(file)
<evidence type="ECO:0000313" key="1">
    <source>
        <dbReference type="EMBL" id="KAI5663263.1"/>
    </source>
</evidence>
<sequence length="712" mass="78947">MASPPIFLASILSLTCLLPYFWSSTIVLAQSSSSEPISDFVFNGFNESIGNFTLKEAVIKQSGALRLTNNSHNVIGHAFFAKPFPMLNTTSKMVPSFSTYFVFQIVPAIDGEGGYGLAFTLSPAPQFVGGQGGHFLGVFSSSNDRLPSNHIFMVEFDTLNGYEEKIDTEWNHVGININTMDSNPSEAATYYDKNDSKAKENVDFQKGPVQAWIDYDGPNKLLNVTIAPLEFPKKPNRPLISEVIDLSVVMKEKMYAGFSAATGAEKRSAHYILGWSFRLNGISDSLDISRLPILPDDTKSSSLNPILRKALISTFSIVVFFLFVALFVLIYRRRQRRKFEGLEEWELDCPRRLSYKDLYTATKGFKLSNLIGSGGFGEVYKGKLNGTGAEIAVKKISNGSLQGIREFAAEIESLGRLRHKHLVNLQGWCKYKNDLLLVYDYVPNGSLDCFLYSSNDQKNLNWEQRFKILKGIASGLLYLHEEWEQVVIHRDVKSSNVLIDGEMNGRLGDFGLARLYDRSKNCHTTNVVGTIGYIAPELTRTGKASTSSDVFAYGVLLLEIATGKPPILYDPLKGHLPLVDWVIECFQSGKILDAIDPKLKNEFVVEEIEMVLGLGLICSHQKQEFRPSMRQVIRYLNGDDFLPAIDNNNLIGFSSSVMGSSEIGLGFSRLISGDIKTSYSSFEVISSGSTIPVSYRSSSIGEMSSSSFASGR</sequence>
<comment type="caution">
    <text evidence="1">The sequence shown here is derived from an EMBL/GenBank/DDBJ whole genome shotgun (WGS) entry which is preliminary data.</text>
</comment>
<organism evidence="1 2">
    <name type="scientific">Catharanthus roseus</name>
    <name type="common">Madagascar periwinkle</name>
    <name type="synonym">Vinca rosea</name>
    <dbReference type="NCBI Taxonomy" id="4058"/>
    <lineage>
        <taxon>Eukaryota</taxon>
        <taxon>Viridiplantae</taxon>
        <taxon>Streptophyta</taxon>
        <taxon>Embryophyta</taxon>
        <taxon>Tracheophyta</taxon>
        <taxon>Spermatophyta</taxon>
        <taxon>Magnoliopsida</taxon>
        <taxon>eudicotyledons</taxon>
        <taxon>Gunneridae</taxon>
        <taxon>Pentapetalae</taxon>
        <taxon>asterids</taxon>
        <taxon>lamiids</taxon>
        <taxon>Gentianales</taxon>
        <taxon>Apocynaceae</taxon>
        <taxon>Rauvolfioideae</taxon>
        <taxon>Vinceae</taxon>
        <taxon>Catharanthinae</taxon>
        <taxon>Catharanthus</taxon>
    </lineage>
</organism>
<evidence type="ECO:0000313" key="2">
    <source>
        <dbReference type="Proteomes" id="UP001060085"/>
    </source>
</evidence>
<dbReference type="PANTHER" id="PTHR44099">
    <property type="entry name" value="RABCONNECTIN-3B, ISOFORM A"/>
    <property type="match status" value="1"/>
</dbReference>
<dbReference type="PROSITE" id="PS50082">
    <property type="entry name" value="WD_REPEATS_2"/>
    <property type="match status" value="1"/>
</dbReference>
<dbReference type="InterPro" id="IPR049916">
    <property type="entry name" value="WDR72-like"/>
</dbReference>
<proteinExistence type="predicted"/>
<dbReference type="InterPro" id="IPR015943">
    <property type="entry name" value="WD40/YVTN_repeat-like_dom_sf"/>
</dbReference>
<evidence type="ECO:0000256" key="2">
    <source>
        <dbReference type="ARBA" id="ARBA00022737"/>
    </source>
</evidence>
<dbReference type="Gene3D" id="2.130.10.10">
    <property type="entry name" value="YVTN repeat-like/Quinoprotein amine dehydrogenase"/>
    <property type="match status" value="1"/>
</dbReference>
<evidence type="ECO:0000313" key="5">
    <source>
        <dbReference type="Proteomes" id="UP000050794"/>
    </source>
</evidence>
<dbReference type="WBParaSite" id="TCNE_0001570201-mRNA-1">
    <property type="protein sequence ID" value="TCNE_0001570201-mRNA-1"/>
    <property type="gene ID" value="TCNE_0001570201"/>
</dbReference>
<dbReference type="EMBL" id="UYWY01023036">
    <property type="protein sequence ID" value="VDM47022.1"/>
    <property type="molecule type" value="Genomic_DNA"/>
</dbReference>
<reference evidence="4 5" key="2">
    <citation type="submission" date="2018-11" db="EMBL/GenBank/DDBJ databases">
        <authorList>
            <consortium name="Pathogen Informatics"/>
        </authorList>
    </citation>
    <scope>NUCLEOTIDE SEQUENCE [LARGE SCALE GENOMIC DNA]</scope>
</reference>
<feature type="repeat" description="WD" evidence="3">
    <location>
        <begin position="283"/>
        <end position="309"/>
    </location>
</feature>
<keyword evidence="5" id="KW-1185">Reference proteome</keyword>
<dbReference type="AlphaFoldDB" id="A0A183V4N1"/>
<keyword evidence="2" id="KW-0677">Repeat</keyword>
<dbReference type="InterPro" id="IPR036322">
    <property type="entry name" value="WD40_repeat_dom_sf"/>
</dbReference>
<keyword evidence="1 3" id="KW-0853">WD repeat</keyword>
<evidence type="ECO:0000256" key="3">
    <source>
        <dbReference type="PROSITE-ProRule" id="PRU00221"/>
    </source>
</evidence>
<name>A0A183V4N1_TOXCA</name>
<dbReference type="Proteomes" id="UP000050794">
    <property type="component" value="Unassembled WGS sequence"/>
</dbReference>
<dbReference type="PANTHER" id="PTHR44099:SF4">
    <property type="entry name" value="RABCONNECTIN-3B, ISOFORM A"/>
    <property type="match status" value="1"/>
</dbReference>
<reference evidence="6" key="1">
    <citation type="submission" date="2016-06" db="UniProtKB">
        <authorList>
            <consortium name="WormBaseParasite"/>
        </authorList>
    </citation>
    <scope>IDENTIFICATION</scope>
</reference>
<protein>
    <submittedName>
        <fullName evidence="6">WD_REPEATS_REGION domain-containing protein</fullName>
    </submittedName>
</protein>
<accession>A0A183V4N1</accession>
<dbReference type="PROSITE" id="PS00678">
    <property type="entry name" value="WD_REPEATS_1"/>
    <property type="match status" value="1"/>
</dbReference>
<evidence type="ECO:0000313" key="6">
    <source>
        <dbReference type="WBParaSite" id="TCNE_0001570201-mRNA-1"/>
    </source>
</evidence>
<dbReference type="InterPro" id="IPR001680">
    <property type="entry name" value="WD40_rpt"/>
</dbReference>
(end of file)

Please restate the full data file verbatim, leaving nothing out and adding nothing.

<evidence type="ECO:0000313" key="1">
    <source>
        <dbReference type="EMBL" id="KAI5663263.1"/>
    </source>
</evidence>
<sequence length="712" mass="78947">MASPPIFLASILSLTCLLPYFWSSTIVLAQSSSSEPISDFVFNGFNESIGNFTLKEAVIKQSGALRLTNNSHNVIGHAFFAKPFPMLNTTSKMVPSFSTYFVFQIVPAIDGEGGYGLAFTLSPAPQFVGGQGGHFLGVFSSSNDRLPSNHIFMVEFDTLNGYEEKIDTEWNHVGININTMDSNPSEAATYYDKNDSKAKENVDFQKGPVQAWIDYDGPNKLLNVTIAPLEFPKKPNRPLISEVIDLSVVMKEKMYAGFSAATGAEKRSAHYILGWSFRLNGISDSLDISRLPILPDDTKSSSLNPILRKALISTFSIVVFFLFVALFVLIYRRRQRRKFEGLEEWELDCPRRLSYKDLYTATKGFKLSNLIGSGGFGEVYKGKLNGTGAEIAVKKISNGSLQGIREFAAEIESLGRLRHKHLVNLQGWCKYKNDLLLVYDYVPNGSLDCFLYSSNDQKNLNWEQRFKILKGIASGLLYLHEEWEQVVIHRDVKSSNVLIDGEMNGRLGDFGLARLYDRSKNCHTTNVVGTIGYIAPELTRTGKASTSSDVFAYGVLLLEIATGKPPILYDPLKGHLPLVDWVIECFQSGKILDAIDPKLKNEFVVEEIEMVLGLGLICSHQKQEFRPSMRQVIRYLNGDDFLPAIDNNNLIGFSSSVMGSSEIGLGFSRLISGDIKTSYSSFEVISSGSTIPVSYRSSSIGEMSSSSFASGR</sequence>
<comment type="caution">
    <text evidence="1">The sequence shown here is derived from an EMBL/GenBank/DDBJ whole genome shotgun (WGS) entry which is preliminary data.</text>
</comment>
<organism evidence="1 2">
    <name type="scientific">Catharanthus roseus</name>
    <name type="common">Madagascar periwinkle</name>
    <name type="synonym">Vinca rosea</name>
    <dbReference type="NCBI Taxonomy" id="4058"/>
    <lineage>
        <taxon>Eukaryota</taxon>
        <taxon>Viridiplantae</taxon>
        <taxon>Streptophyta</taxon>
        <taxon>Embryophyta</taxon>
        <taxon>Tracheophyta</taxon>
        <taxon>Spermatophyta</taxon>
        <taxon>Magnoliopsida</taxon>
        <taxon>eudicotyledons</taxon>
        <taxon>Gunneridae</taxon>
        <taxon>Pentapetalae</taxon>
        <taxon>asterids</taxon>
        <taxon>lamiids</taxon>
        <taxon>Gentianales</taxon>
        <taxon>Apocynaceae</taxon>
        <taxon>Rauvolfioideae</taxon>
        <taxon>Vinceae</taxon>
        <taxon>Catharanthinae</taxon>
        <taxon>Catharanthus</taxon>
    </lineage>
</organism>
<evidence type="ECO:0000313" key="2">
    <source>
        <dbReference type="Proteomes" id="UP001060085"/>
    </source>
</evidence>
<dbReference type="PANTHER" id="PTHR44099">
    <property type="entry name" value="RABCONNECTIN-3B, ISOFORM A"/>
    <property type="match status" value="1"/>
</dbReference>
<dbReference type="PROSITE" id="PS50082">
    <property type="entry name" value="WD_REPEATS_2"/>
    <property type="match status" value="1"/>
</dbReference>
<dbReference type="InterPro" id="IPR049916">
    <property type="entry name" value="WDR72-like"/>
</dbReference>
<proteinExistence type="predicted"/>
<dbReference type="InterPro" id="IPR015943">
    <property type="entry name" value="WD40/YVTN_repeat-like_dom_sf"/>
</dbReference>
<evidence type="ECO:0000256" key="2">
    <source>
        <dbReference type="ARBA" id="ARBA00022737"/>
    </source>
</evidence>
<dbReference type="Gene3D" id="2.130.10.10">
    <property type="entry name" value="YVTN repeat-like/Quinoprotein amine dehydrogenase"/>
    <property type="match status" value="1"/>
</dbReference>
<evidence type="ECO:0000313" key="5">
    <source>
        <dbReference type="Proteomes" id="UP000050794"/>
    </source>
</evidence>
<dbReference type="WBParaSite" id="TCNE_0001570201-mRNA-1">
    <property type="protein sequence ID" value="TCNE_0001570201-mRNA-1"/>
    <property type="gene ID" value="TCNE_0001570201"/>
</dbReference>
<dbReference type="EMBL" id="UYWY01023036">
    <property type="protein sequence ID" value="VDM47022.1"/>
    <property type="molecule type" value="Genomic_DNA"/>
</dbReference>
<reference evidence="4 5" key="2">
    <citation type="submission" date="2018-11" db="EMBL/GenBank/DDBJ databases">
        <authorList>
            <consortium name="Pathogen Informatics"/>
        </authorList>
    </citation>
    <scope>NUCLEOTIDE SEQUENCE [LARGE SCALE GENOMIC DNA]</scope>
</reference>
<feature type="repeat" description="WD" evidence="3">
    <location>
        <begin position="283"/>
        <end position="309"/>
    </location>
</feature>
<keyword evidence="5" id="KW-1185">Reference proteome</keyword>
<dbReference type="AlphaFoldDB" id="A0A183V4N1"/>
<keyword evidence="2" id="KW-0677">Repeat</keyword>
<dbReference type="InterPro" id="IPR036322">
    <property type="entry name" value="WD40_repeat_dom_sf"/>
</dbReference>
<keyword evidence="1 3" id="KW-0853">WD repeat</keyword>
<evidence type="ECO:0000256" key="3">
    <source>
        <dbReference type="PROSITE-ProRule" id="PRU00221"/>
    </source>
</evidence>
<name>A0A183V4N1_TOXCA</name>
<dbReference type="Proteomes" id="UP000050794">
    <property type="component" value="Unassembled WGS sequence"/>
</dbReference>
<dbReference type="PANTHER" id="PTHR44099:SF4">
    <property type="entry name" value="RABCONNECTIN-3B, ISOFORM A"/>
    <property type="match status" value="1"/>
</dbReference>
<reference evidence="6" key="1">
    <citation type="submission" date="2016-06" db="UniProtKB">
        <authorList>
            <consortium name="WormBaseParasite"/>
        </authorList>
    </citation>
    <scope>IDENTIFICATION</scope>
</reference>
<protein>
    <submittedName>
        <fullName evidence="6">WD_REPEATS_REGION domain-containing protein</fullName>
    </submittedName>
</protein>
<accession>A0A183V4N1</accession>
<dbReference type="PROSITE" id="PS00678">
    <property type="entry name" value="WD_REPEATS_1"/>
    <property type="match status" value="1"/>
</dbReference>
<evidence type="ECO:0000313" key="6">
    <source>
        <dbReference type="WBParaSite" id="TCNE_0001570201-mRNA-1"/>
    </source>
</evidence>
<dbReference type="InterPro" id="IPR001680">
    <property type="entry name" value="WD40_rpt"/>
</dbReference>